'MasterChef Australia 2011' winner Kate Bracks
It was creating a delicious snowman dessert from the world's best restaurant, Noma in Copenhagen, that changed Kate Bracks’ life.
The 36-year-old mother-of-three from the New South Wales town of Orange pulled off the complex recipe to beat co-contestant Michael Weldon by five points and claim the "MasterChef Australia 2011" title on Sunday.
Her newfound fame is a long way from her life in rural Orange, a few hours drive west of Sydney.
While enjoying her celebrity status, this humble winner just can’t seem to absorb her achievement.
As she gets used to all the fuss, she can look forward to a grand prize that includes $100,000, her own cookbook deal and work experience opportunities in some of Australia's top restaurants.
We spoke to her about being the new face of cooking, her future plans and her love of Vegemite.
CNNGo: You’ve been ‘MasterChef’ for a couple of hours now, what has changed?
Bracks: I feel like I’m floating on the clouds and waiting for my feet to hit the ground. It hasn’t happened yet. The biggest change is that I haven’t got off the phone since. But mainly, the opportunities that have opened up for me as opposed to what it would have been if I had been eliminated a few weeks ago. It’s a very different field that I’m entering into and it’s exciting. Let’s say it’s an end of one chapter and starting to a whole new book.
CNNGo: Before 'MasterChef', what did cooking mean to you?
Bracks: Cooking was a way that I relaxed and unwound. When I came home from a stressful day, I used to bake. Baking was my first love and my husband knows that. We moved to Orange about five years ago, which is three hours away from Sydney and a big foodie town. It was a whole new world of flavors and fresh produce that had opened up for me. The town helped me explore my creativity and kindle my love for food.
CNNGo: What does food mean to you now?
Bracks: I experiment with food more. A lot of my friends tell me, ‘Oh, you must be sick of cooking now.' But I love it even more now. 'MasterChef' has enhanced my passion for it. I haven’t cooked since winning the title, and I’m already missing it.
CNNGo: 'MasterChef' has made cooking more commercial, as opposed to being just a household chore. Do you think cooking has gained novelty?
Bracks: People are much more aware of what they’re eating and what they’re cooking. It’s very easy to get lazy about what we put into our bodies. But I love how shows like 'MasterChef' have raised people’s awareness of what they’re eating. Everyone makes 'MasterChef' jokes at home and pretends to be one, and I think that’s only a good thing. The plates at home look much prettier now, even if it’s a simple dish.
CNNGo: In the show, you cooked under the mentorship of international chefs and then traveled to Malaysia and New York. How did those adventures change you as a cook?
Bracks: They were incredible experiences. It opened up my world to more ideas and a whole new culture. I had never been to Malaysia or New York before, so those opportunities just expanded my horizon. I profiled different flavors, skills and techniques and then used them all in my cooking.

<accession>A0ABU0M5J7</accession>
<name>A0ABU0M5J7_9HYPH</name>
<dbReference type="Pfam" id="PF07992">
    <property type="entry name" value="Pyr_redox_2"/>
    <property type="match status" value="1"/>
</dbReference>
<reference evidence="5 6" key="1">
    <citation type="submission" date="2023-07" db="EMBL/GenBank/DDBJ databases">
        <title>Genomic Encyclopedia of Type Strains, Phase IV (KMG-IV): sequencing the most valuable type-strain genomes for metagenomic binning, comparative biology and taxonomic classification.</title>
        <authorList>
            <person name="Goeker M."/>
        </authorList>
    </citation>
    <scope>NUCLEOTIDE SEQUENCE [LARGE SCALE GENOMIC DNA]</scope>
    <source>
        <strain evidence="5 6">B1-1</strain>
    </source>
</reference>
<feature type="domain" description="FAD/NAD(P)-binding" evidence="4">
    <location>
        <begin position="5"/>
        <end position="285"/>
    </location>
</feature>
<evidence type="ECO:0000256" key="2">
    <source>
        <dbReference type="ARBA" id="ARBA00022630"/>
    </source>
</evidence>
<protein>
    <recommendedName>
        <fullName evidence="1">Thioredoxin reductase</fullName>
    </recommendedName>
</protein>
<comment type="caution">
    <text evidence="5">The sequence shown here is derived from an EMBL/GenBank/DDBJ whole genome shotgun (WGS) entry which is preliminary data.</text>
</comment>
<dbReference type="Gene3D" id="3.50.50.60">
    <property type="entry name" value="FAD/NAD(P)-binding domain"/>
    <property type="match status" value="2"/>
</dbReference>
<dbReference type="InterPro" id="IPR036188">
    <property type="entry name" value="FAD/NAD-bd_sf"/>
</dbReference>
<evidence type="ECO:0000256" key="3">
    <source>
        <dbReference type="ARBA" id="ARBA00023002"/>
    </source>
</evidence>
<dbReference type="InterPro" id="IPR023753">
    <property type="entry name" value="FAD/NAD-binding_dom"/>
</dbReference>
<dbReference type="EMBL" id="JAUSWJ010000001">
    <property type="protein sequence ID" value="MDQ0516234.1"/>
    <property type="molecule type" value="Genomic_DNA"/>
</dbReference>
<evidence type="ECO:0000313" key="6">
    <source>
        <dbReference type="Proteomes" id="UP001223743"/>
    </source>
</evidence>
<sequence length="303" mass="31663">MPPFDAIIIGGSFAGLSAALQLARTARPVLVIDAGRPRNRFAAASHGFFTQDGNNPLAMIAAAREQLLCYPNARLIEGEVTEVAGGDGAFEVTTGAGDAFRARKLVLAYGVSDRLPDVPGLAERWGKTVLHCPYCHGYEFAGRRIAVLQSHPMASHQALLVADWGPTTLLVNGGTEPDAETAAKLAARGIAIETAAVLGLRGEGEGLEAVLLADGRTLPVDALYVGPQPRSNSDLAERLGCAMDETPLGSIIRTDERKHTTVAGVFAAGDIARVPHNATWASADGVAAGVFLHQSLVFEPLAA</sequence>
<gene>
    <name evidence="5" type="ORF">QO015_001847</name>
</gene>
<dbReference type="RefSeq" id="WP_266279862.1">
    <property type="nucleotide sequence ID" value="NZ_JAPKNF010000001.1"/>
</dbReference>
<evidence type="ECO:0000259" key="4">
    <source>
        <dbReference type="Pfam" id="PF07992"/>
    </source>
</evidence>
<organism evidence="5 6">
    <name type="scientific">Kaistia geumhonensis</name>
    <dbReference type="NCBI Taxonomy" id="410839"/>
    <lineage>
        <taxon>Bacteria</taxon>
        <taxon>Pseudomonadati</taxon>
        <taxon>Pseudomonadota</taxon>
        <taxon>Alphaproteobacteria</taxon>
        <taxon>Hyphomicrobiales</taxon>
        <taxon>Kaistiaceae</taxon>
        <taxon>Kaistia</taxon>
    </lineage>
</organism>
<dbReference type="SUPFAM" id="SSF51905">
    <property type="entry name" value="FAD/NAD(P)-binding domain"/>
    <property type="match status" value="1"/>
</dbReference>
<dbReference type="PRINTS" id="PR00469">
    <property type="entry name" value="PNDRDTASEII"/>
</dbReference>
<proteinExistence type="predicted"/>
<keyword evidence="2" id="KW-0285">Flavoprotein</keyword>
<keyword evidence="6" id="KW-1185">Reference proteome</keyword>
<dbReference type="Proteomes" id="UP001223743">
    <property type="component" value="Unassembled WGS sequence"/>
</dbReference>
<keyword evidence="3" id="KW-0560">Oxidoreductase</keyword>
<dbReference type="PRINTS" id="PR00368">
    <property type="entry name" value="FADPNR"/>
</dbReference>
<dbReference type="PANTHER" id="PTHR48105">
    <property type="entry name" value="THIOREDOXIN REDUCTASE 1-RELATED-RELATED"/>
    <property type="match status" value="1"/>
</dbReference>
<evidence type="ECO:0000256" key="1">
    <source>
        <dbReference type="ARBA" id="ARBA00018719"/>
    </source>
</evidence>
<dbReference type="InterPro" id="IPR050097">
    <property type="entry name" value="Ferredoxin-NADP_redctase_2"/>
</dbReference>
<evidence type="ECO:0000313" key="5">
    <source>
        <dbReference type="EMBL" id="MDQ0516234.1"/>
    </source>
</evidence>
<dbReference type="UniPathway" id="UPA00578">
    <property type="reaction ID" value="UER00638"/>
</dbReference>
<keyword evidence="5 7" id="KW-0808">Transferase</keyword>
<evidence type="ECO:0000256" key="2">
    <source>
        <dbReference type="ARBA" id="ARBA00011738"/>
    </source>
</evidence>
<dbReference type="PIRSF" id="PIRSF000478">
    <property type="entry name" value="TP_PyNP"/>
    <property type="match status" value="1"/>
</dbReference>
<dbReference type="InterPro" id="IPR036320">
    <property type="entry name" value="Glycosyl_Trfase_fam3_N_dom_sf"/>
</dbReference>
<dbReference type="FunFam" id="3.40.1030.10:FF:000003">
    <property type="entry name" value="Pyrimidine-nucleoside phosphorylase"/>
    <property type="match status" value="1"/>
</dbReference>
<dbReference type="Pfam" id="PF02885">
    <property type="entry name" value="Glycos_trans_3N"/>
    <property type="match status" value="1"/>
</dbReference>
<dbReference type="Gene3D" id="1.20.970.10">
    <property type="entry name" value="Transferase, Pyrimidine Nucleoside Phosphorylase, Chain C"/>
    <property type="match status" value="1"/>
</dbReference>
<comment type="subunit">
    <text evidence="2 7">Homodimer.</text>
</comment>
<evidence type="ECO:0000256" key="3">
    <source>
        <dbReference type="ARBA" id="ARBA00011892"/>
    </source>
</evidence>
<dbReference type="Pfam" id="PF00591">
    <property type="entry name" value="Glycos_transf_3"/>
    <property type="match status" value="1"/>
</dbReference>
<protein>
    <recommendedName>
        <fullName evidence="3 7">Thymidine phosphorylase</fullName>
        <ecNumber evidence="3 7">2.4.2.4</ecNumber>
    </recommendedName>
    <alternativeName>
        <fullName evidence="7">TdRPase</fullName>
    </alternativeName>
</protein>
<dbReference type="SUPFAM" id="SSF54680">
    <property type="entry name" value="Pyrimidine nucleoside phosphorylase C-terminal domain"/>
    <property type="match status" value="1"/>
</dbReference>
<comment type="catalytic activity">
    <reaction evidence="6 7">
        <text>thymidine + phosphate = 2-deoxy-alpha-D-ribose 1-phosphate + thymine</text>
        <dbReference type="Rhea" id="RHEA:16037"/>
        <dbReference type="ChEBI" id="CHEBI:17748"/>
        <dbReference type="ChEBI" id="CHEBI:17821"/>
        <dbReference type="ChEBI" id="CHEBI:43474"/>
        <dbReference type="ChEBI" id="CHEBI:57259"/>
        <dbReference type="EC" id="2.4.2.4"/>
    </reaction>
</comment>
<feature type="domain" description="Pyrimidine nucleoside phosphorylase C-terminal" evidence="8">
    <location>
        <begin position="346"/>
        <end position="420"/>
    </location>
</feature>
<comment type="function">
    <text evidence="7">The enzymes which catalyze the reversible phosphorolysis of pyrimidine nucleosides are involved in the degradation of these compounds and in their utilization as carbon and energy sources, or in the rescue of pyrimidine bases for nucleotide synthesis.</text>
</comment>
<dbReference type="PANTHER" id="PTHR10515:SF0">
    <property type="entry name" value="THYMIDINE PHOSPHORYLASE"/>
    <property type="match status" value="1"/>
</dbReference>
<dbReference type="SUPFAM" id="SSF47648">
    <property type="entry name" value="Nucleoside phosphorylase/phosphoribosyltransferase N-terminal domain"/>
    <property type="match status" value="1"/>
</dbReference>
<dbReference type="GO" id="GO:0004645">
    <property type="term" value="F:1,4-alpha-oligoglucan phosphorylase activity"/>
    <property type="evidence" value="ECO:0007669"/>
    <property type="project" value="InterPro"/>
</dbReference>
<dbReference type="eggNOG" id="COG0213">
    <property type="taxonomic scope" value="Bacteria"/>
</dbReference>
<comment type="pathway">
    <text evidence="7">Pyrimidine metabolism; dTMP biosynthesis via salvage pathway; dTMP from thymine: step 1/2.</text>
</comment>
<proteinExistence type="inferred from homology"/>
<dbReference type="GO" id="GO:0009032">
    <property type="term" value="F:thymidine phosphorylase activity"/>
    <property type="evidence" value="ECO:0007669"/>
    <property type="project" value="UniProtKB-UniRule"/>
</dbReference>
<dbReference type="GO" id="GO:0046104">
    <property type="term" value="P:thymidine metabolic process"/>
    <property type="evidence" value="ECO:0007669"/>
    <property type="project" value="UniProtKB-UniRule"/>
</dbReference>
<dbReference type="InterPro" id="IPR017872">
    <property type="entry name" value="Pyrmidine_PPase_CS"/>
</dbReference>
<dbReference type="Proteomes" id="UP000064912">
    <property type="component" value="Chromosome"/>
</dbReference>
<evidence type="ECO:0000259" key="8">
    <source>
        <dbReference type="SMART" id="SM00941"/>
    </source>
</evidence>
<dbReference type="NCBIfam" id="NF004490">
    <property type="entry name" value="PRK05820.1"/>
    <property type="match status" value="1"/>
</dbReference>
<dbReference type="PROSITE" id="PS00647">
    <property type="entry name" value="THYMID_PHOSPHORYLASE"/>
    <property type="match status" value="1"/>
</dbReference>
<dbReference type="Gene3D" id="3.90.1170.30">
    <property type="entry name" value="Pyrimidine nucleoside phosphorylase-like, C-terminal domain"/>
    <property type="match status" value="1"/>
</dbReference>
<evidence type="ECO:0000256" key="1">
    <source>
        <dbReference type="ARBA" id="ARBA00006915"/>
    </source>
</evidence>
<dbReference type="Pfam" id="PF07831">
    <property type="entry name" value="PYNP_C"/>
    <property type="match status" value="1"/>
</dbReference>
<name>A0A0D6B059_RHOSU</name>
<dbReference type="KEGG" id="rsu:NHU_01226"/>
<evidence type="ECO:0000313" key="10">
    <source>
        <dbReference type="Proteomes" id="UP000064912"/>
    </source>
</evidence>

CNNGo: Did you ever dream of being the most watched person in the country, especially after the popularity of reality shows like 'Big Brother' and 'Australian Idol'?
Bracks: Not at all. I have never been a big television watcher, so I never understood the entire hype of reality TV. Even now, I feel like I’m exactly the same person but the difference is that a lot of people know me. It’s a strange feeling that hasn’t sunk in yet.
CNNGo: 'MasterChef' contestants are always so emotionally charged. Is food really that stimulating?
Bracks: What you don’t see on TV are the long hours that people put in. The days are much, much longer than they look. We’re talking 14-hour days. Yes, it looks very emotional, but there’s a lot more going on than what’s shown in that broadcasted hour. They are so passionate about food and they want it so perfect that sometimes crying is the best way to deal with it.
CNNGo: Does Vegemite on toast still hold a special place in your heart?
Bracks: Of course. If Australia’s 'MasterChef' doesn’t crave Vegemite, then something’s wrong.
CNNGo: How do you see the Australian food industry progressing?
Bracks: It will continue to grow. Australia’s produce is so dynamic, it’s constantly changing and new ingredients are coming in the market. Even the chefs that I’ve had exposure to over the last few months are awestruck by this country’s culinary potential. It’s exciting for me because everything is growing and I have so much to play with.
CNNGo: What’s next for you?
Bracks: The road to my cookbook. It’s part of the prize and number one on my agenda. The time restraints are on and there are lots of deadlines to meet.
CNNGo: What’s happening with your dream of opening a gourmet bed-and-breakfast?
Bracks: With the extra commitments I have as a winner, that dream is pushed back, but only a little bit. But definitely, my husband Luke and I will be investigating that in a little bit more detail to see if we can make it happen. My idea is to have a tiny hotel with small cottages near my hometown that serves gourmet food around a communal table.